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Mendoza-Jimenes v. Bonneville County

United States District Court, D. Idaho

April 25, 2018

MARIA E. MENDOZA-JIMENES, Plaintiff,
v.
BONNEVILLE COUNTY, BONNEVILLE COUNTY PROSECUTING ATTORNEYS OFFICE, DANIEL R. CLARK, in his personal and official capacity, MICHAEL F. WINCHESTER, in his personal and official capacity, KOREY EDWARD PAYNE, in his personal and official capacity, KOHL'S DEPARTMENT STORES, INC., SHELLIE COUGHLAN, and JOHN DOES I-XII, Defendants.

          MEMORANDUM DECISION AND ORDER

          David C. Nye, U.S. District Court Judge

         I. INTRODUCTION

         Pending before the Court is Plaintiff's Motion for an Extension of Time to File Response/Reply. Dkt. 10. Having reviewed the record and briefs, the Court finds that the facts and legal arguments are adequately presented. Accordingly, in the interest of avoiding further delay, and because the Court finds that the decisional process would not be significantly aided by oral argument, the Court will decide the motion without oral argument. Dist. Idaho Loc. Civ. R. 7.1(d)(2)(ii). For the reasons set forth below, the Court GRANTS the Motion.

         II. BACKGROUND

         Plaintiff Maria Mendoza-Jimenes filed this lawsuit on December 6, 2017. On March 27, 2018, certain Defendants (hereafter Defendants or “Bonneville County Defendants”) filed a Motion to Dismiss.[1] Dkt. 4. In this Motion to Dismiss, Defendants claim Mendoza-Jimenes did not properly serve them and asks the Court to dismiss the case.

         Mendoza-Jimenes did not respond to Defendants' Motion to Dismiss, but instead filed a Notice of Intent to Take Default on April 4, 2018. Dkt. 5. In this Notice, Mendoza-Jimenes stated that she had served Defendants, but they failed to respond and as a result, she would be asking the Court to take default if Defendants did not appear within ten days from the date of that Notice. Defendants responded to Mendoza-Jimenes' Notice asserting that the Motion to Dismiss adequately addressed their position on this issue and that the Court needed to take that matter up first before taking any further action. Dkt. 6.

         It is clear from these filings that service of process is the main question at issue so far in this case.

         The time to respond to Defendants' Motion to Dismiss came and went, as did the date that Mendoza-Jimenes stated she would move for default if Defendants did not appear.

         On April 23, 2018, the Court sent an email to Counsel noting that the various dates had passed and that the Motion to Dismiss appeared ripe for a ruling. Because of the confusion in filings, the Court asked if there was anything that it was unaware of (such as discussions between the parties regarding how to proceed).[2] In response, Plaintiff's Counsel indicated that he would like to respond to Defendants' Motion to Dismiss, but was confused about the deadline by which he was required to do so. Thereafter, Defendants filed a notice with the Court asserting that Plaintiff's failure to timely respond to the motion was consent (Dkt. 9), to which Plaintiff filed the instant Motion seeking an extension of time to file a response to Defendants' Motion to Dismiss (Dkt. 10).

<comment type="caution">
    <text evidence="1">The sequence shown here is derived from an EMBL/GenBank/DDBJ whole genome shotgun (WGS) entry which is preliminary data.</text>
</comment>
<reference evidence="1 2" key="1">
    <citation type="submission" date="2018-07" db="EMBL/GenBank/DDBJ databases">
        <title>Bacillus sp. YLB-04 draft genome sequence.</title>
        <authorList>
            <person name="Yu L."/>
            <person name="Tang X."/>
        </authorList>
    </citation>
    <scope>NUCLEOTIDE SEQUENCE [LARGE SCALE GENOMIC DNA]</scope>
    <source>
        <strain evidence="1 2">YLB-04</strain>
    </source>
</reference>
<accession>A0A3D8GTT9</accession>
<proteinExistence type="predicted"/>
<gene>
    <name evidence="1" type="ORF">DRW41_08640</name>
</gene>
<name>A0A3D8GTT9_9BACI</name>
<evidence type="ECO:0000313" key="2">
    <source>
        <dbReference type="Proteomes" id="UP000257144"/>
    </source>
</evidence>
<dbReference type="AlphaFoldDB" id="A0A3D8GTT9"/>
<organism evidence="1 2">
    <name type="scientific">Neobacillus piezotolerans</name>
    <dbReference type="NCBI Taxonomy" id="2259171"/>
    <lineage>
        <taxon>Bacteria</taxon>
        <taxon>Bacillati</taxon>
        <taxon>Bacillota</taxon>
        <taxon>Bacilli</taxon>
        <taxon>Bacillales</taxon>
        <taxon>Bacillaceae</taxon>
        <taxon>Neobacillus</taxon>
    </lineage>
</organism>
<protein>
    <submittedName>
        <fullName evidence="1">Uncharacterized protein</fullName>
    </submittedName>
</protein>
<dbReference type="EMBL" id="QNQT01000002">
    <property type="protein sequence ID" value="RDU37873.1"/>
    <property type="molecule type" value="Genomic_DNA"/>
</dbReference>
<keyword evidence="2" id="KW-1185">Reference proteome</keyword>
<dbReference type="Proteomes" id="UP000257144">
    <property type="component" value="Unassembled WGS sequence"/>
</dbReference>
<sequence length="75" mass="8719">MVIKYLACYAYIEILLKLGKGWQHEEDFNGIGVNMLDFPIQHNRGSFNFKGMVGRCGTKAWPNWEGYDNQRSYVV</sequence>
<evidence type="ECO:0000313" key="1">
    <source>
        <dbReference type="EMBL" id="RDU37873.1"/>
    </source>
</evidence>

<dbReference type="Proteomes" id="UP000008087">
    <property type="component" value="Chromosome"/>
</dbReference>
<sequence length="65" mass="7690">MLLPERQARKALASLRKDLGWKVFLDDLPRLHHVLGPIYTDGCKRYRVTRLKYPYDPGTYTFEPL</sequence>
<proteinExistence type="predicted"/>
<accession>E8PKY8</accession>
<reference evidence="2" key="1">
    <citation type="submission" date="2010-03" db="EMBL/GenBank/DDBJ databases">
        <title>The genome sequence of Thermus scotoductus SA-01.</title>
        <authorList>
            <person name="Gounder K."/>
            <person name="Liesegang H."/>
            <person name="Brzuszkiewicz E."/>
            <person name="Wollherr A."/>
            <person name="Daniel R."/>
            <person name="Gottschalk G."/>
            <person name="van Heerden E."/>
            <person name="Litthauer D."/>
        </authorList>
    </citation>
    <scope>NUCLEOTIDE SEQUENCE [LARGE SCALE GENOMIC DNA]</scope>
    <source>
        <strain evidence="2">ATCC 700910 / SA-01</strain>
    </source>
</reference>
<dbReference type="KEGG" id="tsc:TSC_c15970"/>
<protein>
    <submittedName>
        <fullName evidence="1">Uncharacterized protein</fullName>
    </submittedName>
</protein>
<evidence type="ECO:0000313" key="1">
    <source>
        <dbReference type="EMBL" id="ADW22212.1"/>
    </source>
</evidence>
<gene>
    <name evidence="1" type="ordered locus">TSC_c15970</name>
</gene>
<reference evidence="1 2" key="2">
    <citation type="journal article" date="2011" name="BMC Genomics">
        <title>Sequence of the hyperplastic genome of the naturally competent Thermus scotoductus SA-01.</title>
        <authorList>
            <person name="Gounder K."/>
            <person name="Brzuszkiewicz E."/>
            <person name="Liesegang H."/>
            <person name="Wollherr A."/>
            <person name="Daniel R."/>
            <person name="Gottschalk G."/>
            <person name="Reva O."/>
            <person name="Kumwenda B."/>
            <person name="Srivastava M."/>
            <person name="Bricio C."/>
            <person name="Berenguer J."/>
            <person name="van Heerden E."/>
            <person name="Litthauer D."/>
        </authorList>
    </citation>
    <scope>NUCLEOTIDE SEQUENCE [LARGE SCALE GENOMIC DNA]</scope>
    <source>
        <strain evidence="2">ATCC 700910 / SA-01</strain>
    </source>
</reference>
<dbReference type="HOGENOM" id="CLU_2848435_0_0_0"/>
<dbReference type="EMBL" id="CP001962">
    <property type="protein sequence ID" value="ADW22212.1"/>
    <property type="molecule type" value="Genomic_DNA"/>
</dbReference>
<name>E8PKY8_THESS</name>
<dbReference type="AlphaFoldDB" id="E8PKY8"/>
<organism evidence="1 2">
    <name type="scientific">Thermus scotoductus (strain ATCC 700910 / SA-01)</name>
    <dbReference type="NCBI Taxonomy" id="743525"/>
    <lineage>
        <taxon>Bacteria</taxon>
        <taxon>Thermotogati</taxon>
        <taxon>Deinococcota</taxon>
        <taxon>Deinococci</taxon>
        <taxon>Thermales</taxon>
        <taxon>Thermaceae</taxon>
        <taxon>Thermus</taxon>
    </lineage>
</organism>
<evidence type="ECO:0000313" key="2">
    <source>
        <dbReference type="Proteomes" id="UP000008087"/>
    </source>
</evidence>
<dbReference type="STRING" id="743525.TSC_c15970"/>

III. LEGAL STANDARD

         Idaho Local District Civil Rules mandate that once a moving party has served a motion upon the opposing party, the opposing party has 21 days to respond to the motion. Dist. Idaho Loc. Civ. R. 7.1(c)(1). The moving party may file a reply brief, if desired, within 14 days after receiving the non-moving party's response. Dist. Idaho Loc. Civ. R. 7.1(b)(3).

         Failure to timely respond to a motion is normally a waiver of that opportunity and may be deemed consent unless an extension has been granted. Dist. Idaho Loc. Civ. R. 7.1(e)(1). The standard for an extension is good cause. Dist. Idaho Loc. Civ. R. 6.1(a).

         IV. ANALYSIS

         In this case, Plaintiff's Counsel indicates that a docket entry with a date in June caused him confusion and that he erroneous believed he had until that time to respond to Defendants' Motion to Dismiss. Counsel is referring to Docket 7. Docket 7 is a routine Notice that the Court sends out in all civil cases when-as was the case here-the Clerk of the Court assigned the case to an Article III district court judge. This Notice is a reminder that the parties can consent to have a United States Magistrate Judge in the District preside over the case. The Notice itself explain this process. In the body of Docket 7's text, the entry lists the deadline to consent as June 5, 2018. As part of this Notice, Docket 4 (the Motion to Dismiss) and Docket 1 (the Complaint) ...


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